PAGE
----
With all the bad news in the world today, it can all just seem overwhelming and leave us with more questions than answers. For instance, biodiversity loss in Canada is growing at an alarming rate and threatens food supplies, water shortages, and increases the risk of habitat loss.
With news like this, it can be easy to think: How can I tackle these huge problems? Maybe my efforts aren’t worth it?
Considering the enormity of the issues we face, it’s understandable most of feel this way sometimes.
But, there are things anyone can do to make a difference. And, when it comes to fighting biodiversity loss in our country, we need to turn to our hard-working pollinators.
Why? Because in addition to being amazing creatures offering us vast beauty, diversity, resilience, and hope—pollinators can reinvigorate our drive to take action for the environment. They are instrumental for protecting species and natural resources.
Pollinators are Conservation Experts
Pollinators are experts at nature conservation. They know how to find the best resources and make the most of them. By pollinating flowers and other plants, they help to ensure that these plants can continue to produce fruits, vegetables, and nuts. This not only benefits humans, but also other animals and species at risk that depend on these plants for food.
When pollinators, such as bees are present, plants tend to produce more seeds, and these seeds are more likely to be dispersed farther from the parent plant leading to greater biodiversity.
Alter Biodiversity Loss: Support Pollinators at Home
Pollinators can be a good news story in conservation. Actions taken for pollinators at an individual level make a large difference on their own. Take my own urban yard as an example: by planting a few native pollinator plants each year, my yard is now filled with an amazing diversity of my favourite pollinators - wild bees!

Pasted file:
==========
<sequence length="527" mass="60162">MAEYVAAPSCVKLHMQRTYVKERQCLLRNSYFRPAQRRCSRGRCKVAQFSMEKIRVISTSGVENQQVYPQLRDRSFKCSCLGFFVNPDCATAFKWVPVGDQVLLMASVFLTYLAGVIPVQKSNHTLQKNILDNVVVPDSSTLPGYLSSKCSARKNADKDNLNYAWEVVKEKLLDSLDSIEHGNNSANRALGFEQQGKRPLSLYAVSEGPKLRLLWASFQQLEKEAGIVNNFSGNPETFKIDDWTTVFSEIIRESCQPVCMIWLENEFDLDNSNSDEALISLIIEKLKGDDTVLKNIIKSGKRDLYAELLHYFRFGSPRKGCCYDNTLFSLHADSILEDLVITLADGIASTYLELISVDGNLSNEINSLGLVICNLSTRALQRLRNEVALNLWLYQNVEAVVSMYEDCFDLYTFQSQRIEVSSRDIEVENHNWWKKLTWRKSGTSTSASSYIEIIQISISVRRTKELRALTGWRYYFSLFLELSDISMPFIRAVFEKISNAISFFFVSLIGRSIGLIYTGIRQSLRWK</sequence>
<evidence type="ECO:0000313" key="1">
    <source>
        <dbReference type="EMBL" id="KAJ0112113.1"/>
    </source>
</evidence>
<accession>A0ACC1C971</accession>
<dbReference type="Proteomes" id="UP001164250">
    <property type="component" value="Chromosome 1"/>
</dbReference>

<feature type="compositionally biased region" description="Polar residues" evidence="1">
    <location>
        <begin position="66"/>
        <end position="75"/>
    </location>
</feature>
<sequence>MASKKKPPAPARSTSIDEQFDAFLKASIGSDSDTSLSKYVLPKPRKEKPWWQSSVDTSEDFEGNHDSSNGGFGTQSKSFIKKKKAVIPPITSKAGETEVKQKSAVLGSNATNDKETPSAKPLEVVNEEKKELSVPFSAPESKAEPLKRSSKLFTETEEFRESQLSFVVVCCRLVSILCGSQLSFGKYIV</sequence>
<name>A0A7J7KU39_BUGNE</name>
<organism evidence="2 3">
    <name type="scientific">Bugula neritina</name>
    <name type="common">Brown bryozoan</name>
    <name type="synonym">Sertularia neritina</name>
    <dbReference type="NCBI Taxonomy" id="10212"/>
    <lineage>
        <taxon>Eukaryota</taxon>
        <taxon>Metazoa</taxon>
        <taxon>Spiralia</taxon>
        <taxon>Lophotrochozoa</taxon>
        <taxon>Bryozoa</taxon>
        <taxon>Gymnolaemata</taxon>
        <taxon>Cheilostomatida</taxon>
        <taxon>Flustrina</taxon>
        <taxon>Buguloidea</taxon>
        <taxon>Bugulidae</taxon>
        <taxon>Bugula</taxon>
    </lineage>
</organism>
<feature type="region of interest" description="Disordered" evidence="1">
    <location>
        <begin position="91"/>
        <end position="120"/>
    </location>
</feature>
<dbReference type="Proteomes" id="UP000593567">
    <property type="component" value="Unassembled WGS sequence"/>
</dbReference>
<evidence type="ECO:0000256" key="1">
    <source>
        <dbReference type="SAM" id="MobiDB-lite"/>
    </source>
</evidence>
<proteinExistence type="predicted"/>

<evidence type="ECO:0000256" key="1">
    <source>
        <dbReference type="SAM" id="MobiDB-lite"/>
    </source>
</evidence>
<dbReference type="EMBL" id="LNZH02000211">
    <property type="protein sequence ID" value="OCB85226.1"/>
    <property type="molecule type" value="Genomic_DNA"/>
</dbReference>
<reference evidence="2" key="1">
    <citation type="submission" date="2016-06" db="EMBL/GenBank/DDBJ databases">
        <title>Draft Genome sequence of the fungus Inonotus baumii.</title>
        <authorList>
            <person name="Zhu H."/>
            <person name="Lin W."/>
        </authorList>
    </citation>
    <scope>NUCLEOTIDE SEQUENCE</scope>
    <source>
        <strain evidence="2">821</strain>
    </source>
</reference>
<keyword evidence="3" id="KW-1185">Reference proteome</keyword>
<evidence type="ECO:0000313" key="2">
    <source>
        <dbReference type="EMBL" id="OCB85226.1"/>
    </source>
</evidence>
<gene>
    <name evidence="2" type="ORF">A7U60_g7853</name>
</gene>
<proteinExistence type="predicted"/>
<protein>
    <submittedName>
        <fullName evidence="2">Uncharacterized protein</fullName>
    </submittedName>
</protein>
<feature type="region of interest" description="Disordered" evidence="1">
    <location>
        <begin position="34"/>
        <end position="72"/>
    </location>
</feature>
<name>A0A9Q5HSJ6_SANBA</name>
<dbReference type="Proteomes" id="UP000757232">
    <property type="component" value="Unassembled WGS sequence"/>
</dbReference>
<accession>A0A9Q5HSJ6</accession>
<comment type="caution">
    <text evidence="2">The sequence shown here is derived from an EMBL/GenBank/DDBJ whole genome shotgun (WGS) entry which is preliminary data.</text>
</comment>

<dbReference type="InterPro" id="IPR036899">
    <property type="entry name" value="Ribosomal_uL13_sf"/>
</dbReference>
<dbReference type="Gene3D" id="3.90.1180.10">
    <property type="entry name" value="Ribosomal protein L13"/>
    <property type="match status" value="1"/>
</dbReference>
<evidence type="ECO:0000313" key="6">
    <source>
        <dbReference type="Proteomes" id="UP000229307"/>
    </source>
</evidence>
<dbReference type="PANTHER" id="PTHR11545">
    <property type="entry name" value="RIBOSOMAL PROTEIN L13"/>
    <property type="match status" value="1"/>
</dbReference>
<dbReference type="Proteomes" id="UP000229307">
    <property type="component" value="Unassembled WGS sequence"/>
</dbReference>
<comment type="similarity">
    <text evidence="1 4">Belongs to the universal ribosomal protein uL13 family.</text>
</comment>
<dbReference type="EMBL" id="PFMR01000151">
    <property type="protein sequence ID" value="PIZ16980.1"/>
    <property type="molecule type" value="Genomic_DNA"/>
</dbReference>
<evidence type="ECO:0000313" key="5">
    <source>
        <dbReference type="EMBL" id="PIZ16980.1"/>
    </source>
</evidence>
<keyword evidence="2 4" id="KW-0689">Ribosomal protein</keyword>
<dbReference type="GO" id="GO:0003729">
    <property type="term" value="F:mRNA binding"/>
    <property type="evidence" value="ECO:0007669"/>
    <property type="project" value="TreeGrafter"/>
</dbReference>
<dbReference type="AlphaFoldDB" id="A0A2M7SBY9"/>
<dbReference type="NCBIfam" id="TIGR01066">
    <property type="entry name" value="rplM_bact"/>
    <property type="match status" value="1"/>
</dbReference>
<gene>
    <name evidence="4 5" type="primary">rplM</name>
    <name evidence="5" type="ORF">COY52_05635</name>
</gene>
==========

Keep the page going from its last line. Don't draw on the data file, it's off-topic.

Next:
Examples of my garden’s bees include:
- green metallic sweat bees
- miner bee
- mason bees
- bumble bees
- cellophane bees
And then there are all the others that have now made my yard home or come for a visit to pollinate, protect my veggie garden, and eat the native berries, like birds, flower flies, butterflies, and spiders.
Examples of Native Pollinator Plants
There are so many different possibilities for plants in our yards that attract and feed our giving pollinators. In my garden, I have a variety of native plants like Canada goldenrod, woolly sunflower, and seablush.
But, that list just a tiny sampling of the plants that we can incorporate into our yards in order to support pollination. And, the plants we choose should be native to our unique geographical location in order to support the local area and protect its biodiversity.
For example, pollinator plants native to eastern Vancouver Island include:
- red columbine
- great camas
- western buttercup
To learn what native plants to grow in your region, view these ecoregional planting guides.
Biodiversity: It Takes a Community
Individual actions can have even more impact if communities work together and if all segments of society work towards pollinator protection. We at Pollinator Partnership (US-based) and Pollinator Partnership Canada, are taking an all-hands-on-deck approach to encourage and help create more habitat and safe spaces for pollinators.
We have programs that work with:
- Farmers (Bee Friendly Farming),
- the solar industry (Solar Consultation for Pollinator Habitat),
- rights-of-way managers (NAPPC working lands TF),
- municipalities and schools (Bee City Canada),
- conservation lands (Monarch Wings Across America),
- and urban communities (Project Swallowtail),